The third annual Literary Havana trip is now open for qualified applicants. The week (Jan. 6-13, 2013) touches on writers in Cuba, historical and contemporary (J. Martí, E. Hemingway) and includes a lively tertulia with Cuban poets and writers. Afro-Cuban history, from slavery to today, will be touched on, and there'll be visits to major art museums. Outside Havana, the group will visit the publishing house Ediciones Vigía in Matanzas. Finally, we’ll meet with a playwright and theater director and watch a play in rehearsal. Cuban music and street culture will surround you. To qualify: a documented background in the literary world and likelihood of disseminating observations gained. Details: contact Tom Miller (author of Trading With the Enemy: A Yankee Travels Through Castro’s Cuba) at, or by phone 520-325-3344 after 11 a.m. east coast time. (Participants will travel on a “Professional Researcher” license, under regs from the Office of Foreign Assets Control, U.S. Treasury Dept.)

P.S. I'm about to read his latest,  Revenge of the Saguaro: Offbeat Travels through America's Southwest, which, given my current writing and podcasting project, I wish I'd already read! Y'all check out his book on Cuba, Trading with the Enemy: A Yankee Travels through Castro's Cuba.

P.S.S. Don't know who is Lezama Lima? Read his wikipedia page here.

Monday, October 08, 2012

Madam Mayo Now Available on Kindle Blogs; A Note on the Evolution of Blogs

If you're a Kindle fan, now you can read Madam Mayo via Whispernet. Yet another brick falls from the edifice of Publishing As We Know It. When I started out as a writer more years a go than I'll admit (OK, it was in the Clinton Administration), my goal, apart from writing books, was to publish in large circulation magazines and newspapers, which I did, in fact, at first. I placed a piece in the LA Times and another in the Wall Street Journal; and also stories, essays, and poems in passels of literary journals from the Kenyon Review to the Paris Review. But that was then and this is now and now I just wanna blog-- and publish digital Kindle and iBook editions of longer, more formal essays and books.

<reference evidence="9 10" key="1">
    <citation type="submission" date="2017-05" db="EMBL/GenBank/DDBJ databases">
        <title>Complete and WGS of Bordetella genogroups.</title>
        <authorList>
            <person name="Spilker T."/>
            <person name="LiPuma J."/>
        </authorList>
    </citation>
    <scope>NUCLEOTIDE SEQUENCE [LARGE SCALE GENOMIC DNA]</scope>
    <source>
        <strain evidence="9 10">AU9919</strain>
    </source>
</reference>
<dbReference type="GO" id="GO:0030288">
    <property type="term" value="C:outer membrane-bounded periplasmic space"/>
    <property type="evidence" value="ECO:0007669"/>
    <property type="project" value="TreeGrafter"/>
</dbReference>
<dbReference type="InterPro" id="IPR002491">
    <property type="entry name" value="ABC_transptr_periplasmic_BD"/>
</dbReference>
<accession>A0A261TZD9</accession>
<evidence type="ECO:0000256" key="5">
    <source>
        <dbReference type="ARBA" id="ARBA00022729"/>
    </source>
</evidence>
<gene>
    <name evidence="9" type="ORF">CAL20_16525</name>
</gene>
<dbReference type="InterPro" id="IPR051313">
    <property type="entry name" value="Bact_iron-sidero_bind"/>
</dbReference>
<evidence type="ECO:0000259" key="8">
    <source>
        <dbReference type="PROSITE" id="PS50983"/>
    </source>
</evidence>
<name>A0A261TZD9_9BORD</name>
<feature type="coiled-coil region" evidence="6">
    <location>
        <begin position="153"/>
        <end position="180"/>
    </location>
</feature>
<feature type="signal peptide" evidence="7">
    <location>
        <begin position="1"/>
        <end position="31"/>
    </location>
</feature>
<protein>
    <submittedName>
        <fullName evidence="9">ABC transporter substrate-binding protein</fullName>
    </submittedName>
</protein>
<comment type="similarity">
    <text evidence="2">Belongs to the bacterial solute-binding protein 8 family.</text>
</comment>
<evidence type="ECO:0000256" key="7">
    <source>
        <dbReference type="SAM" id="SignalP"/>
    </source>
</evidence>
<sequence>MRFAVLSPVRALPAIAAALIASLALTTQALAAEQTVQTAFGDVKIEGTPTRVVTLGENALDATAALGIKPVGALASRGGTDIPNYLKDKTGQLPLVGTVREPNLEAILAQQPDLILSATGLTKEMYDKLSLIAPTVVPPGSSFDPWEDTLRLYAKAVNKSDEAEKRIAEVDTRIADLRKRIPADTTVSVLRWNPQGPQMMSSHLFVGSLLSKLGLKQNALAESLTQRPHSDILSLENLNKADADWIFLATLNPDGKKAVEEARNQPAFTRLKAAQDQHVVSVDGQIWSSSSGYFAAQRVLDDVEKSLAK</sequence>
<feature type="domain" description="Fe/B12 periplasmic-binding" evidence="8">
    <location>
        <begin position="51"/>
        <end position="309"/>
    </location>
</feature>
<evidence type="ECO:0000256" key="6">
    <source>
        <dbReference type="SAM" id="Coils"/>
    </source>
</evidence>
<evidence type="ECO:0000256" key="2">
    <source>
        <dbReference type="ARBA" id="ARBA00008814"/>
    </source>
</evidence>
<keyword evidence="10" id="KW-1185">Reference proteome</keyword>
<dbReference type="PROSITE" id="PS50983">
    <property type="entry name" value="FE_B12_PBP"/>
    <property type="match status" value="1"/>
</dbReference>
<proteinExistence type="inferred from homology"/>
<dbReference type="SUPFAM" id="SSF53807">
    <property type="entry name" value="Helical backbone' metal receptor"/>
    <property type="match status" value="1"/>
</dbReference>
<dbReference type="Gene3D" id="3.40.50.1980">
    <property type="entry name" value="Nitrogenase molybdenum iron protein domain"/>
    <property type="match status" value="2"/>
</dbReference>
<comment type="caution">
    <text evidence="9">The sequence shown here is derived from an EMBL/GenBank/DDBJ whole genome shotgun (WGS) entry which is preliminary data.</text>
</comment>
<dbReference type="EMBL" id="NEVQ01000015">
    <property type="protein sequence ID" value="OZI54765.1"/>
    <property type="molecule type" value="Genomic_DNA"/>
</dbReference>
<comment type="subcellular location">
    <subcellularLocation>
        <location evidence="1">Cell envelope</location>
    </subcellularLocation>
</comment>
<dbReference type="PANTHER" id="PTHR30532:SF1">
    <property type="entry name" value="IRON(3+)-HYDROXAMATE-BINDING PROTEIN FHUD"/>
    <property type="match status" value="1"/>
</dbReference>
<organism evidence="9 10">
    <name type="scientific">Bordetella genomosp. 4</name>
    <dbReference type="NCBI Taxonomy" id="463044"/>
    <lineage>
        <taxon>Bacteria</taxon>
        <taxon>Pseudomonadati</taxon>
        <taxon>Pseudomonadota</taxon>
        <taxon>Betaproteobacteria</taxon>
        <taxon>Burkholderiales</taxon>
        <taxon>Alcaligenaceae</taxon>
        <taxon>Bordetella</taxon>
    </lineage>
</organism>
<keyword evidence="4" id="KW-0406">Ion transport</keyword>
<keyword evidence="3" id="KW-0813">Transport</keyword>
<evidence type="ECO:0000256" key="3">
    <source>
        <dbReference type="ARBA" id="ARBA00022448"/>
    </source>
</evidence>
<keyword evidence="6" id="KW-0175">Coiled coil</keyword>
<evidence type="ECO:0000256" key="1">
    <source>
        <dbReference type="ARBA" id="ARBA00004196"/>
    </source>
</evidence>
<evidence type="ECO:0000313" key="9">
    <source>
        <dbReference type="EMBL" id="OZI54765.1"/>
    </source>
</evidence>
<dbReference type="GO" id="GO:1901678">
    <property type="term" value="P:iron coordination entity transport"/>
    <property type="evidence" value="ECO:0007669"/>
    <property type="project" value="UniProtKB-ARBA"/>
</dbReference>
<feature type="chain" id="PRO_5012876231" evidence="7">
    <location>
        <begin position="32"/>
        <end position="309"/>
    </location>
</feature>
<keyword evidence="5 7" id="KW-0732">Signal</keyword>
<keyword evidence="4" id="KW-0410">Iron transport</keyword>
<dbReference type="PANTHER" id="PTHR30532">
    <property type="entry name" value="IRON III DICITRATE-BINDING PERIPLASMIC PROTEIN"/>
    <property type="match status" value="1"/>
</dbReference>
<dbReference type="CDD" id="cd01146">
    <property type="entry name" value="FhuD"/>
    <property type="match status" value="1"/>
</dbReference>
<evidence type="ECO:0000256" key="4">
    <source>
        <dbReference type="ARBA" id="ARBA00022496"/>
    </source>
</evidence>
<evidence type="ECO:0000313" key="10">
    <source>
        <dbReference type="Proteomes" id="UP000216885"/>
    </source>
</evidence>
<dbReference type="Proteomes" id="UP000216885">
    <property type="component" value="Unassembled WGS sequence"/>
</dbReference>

But back to the blog. I started "Madam Mayo" back in March of 2006, more as a playful adventure than serious endeavor. How I relished not having to bother with query letters and editors! And I thought the blog's format, provided by, looked mighty nice. It was remarkably different from maintaining a webpage-- bloggers read each other, commented on each others' pages and oh, it was jazzy what the search engines picked up.

Soon I was fascinated, perhaps even addicted to blogging. My blog's archive shows 211 entries that year. In 2007, I hopped up to 295 entries and in 2008, whoosh, up to 311.

Everything seemed yeasty and weird; this was, after all, the moment when not only blogging exploded, but YouTube, podcasting, Facebook, and Twitter took off. It was also a moment when I was actively promoting three books, hear ye, hear ye:

Mexico: A Traveler's Literary Companion (Whereabouts Press)